Responsible lending laws: Too much red tape or not enough?

James McCay

May 6, 2021

In September 2020, Treasurer Josh Frydenberg announced a bill to strip some responsible lending obligations from the National Consumer Credit Protection Act (NCCP), to buoy the economy following COVID-19.1

This decision continues Australia’s rollercoaster ride when it comes to mortgages and the laws that govern home loan lending.

To strengthen and reform lending laws following the Global Financial Crisis (GFC), the Rudd Government introduced the National Consumer Credit Protection Act (NCCP) in 2009. The NCCP is designed to impose better ethical standards in the financial industry.

Regulators began increasing their oversight on mortgage lending. A decade after the NCCP was enacted, the Royal Commission into Misconduct in the Banking, Superannuation and Financial Services Industry uncovered dodgy dealings and shook public trust in Australia’s banks.

Compare the Market’s General Manager of Banking and Finance, David Ruddiman, points out that within the bill currently before the Senate (known as the Economic Recovery Bill 2020), banks will still be held to account to ensure they assess a borrower’s capacity to repay the loan without substantial hardship.

‘While the Government wants to remove Australian Securities and Investments Commission’s (ASIC) oversight of the bank’s lending assessments, they will still be bound by regulatory oversight in this regard, instead only by the Australian Prudential Regulatory Authority (APRA),’ says Ruddiman.

Despite these other oversights that will remain in place, the Government’s announcement to repeal sections of the NCCP has some scratching their heads.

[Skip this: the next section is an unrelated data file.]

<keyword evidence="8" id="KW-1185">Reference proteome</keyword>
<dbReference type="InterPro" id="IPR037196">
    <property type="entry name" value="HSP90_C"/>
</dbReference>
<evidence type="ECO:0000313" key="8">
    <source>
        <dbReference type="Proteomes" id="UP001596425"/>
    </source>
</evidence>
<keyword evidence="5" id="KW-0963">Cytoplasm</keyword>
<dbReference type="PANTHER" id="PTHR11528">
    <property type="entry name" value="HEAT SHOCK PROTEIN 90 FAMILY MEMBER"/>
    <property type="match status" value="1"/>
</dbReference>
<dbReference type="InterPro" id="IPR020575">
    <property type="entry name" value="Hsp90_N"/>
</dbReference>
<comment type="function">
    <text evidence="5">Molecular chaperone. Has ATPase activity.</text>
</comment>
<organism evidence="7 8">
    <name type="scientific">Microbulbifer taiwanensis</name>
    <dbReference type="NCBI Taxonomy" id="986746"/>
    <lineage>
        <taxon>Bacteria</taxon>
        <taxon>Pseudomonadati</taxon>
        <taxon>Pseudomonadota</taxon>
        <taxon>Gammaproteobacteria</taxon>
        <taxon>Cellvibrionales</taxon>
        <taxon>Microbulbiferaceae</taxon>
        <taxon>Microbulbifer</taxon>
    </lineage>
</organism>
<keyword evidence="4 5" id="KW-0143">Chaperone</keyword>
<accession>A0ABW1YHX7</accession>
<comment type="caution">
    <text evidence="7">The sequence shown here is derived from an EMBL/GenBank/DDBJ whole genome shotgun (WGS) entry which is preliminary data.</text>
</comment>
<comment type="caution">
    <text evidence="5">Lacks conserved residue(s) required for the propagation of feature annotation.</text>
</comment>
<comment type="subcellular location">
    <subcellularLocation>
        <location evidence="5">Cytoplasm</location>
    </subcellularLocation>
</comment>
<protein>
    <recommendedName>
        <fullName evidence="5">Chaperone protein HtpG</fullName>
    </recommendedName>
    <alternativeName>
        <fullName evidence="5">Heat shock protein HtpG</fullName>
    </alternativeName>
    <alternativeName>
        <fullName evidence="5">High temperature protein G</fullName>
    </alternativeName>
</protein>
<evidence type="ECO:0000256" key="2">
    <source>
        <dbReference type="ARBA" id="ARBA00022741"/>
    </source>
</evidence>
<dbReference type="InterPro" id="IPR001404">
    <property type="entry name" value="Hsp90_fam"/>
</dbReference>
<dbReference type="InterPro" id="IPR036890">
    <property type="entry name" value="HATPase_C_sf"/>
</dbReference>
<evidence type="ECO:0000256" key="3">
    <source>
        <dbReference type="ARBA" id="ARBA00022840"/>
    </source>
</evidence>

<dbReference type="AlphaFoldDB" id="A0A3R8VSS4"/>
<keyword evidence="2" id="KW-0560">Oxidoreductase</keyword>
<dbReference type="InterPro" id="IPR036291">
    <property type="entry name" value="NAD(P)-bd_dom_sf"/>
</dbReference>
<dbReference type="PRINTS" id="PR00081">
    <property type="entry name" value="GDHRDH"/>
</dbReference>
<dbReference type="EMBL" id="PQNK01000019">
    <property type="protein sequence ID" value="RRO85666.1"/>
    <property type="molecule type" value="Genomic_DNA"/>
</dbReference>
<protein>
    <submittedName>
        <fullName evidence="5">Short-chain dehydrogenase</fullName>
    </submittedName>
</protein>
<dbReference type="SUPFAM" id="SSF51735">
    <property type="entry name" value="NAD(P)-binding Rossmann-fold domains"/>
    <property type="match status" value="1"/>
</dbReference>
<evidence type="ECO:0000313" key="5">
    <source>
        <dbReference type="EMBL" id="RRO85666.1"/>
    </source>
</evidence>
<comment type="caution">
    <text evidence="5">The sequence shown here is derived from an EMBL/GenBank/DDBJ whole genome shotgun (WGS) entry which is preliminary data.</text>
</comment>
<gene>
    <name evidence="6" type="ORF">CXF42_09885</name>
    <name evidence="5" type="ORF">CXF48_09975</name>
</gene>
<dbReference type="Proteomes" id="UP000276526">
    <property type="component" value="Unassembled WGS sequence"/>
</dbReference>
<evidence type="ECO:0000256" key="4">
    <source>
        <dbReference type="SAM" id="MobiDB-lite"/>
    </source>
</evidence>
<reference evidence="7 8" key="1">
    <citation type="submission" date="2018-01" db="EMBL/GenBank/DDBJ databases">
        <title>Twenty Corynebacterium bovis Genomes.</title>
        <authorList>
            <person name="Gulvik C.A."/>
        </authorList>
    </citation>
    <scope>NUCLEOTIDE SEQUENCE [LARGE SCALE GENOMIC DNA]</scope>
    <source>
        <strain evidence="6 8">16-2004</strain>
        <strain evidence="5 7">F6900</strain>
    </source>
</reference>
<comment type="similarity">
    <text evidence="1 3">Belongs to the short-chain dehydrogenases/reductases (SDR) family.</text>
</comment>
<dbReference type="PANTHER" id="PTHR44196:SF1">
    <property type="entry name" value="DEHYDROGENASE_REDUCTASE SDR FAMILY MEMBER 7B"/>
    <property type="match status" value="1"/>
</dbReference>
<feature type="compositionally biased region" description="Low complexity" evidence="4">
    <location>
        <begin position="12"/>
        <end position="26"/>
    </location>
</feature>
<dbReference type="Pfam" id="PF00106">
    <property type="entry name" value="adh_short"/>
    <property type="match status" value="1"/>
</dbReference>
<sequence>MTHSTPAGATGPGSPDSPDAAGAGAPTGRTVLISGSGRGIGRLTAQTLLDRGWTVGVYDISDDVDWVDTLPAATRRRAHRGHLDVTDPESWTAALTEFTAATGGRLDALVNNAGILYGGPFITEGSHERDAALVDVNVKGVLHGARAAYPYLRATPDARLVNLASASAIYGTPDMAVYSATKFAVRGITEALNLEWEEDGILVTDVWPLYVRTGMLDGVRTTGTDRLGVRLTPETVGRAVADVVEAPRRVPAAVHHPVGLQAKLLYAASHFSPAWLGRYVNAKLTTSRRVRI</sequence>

‘Simplifying access’ or opening the door to ‘bad debt’?

Frydenberg’s plan to remove most responsible lending obligations from the NCCP Act is supposed to ‘cut red tape’ and make it easier for Australian households and small businesses to get credit. Currently before the Senate with the final sitting pushed back to 11 May 2021,2 the principle of ‘lender beware’ will be replaced with a ‘borrower responsibility’ mentality.

Professor of Finance Shaun Bond from the University of Queensland broke down the intended impact of the bill in an interview with Compare the Market.

‘One of the key ideas behind the amendments to the NCCP Act is to give lenders some flexibility in dealing with borrowers who have been impacted by the COVID crisis,’ Bond said.

‘Financial institutions face a lot of regulatory requirements when making loans, and changes to these laws will allow banks to service a wider range of clients. More weight will be given to assessing the risk associated with each application and matching the loan’s terms to that risk.’

Ruddiman notes that while responsible lending laws will largely disappear if the legislation is passed, mortgage brokers will have to comply with a new statutory obligation, known as the best interests duty, which requires brokers to act in the best interests of borrowers.

‘This is a much higher benchmark than the responsible lending laws. However, this best interest duty only applies to credit assistance providers (i.e. mortgage brokers) and not bank staff. While consumers can go directly to a financial institution, we would recommend that they also consider utilising the services of mortgage brokers when looking to secure a home loan,’ Ruddiman says.

Despite the Economic Recovery Bill’s intentions and the other fail-safes that will be in place, the move to strip back responsible lending obligations has been widely condemned by consumer advocates.

Fiona Guthrie, CEO of Financial Counselling Australia, said in an interview with Compare the Market, that it would lead to a debt disaster.

‘Financial counsellors cannot see any benefit in removing responsible lending obligations. We believe it will only lead to a debt disaster and cause enormous harm to people and the community.’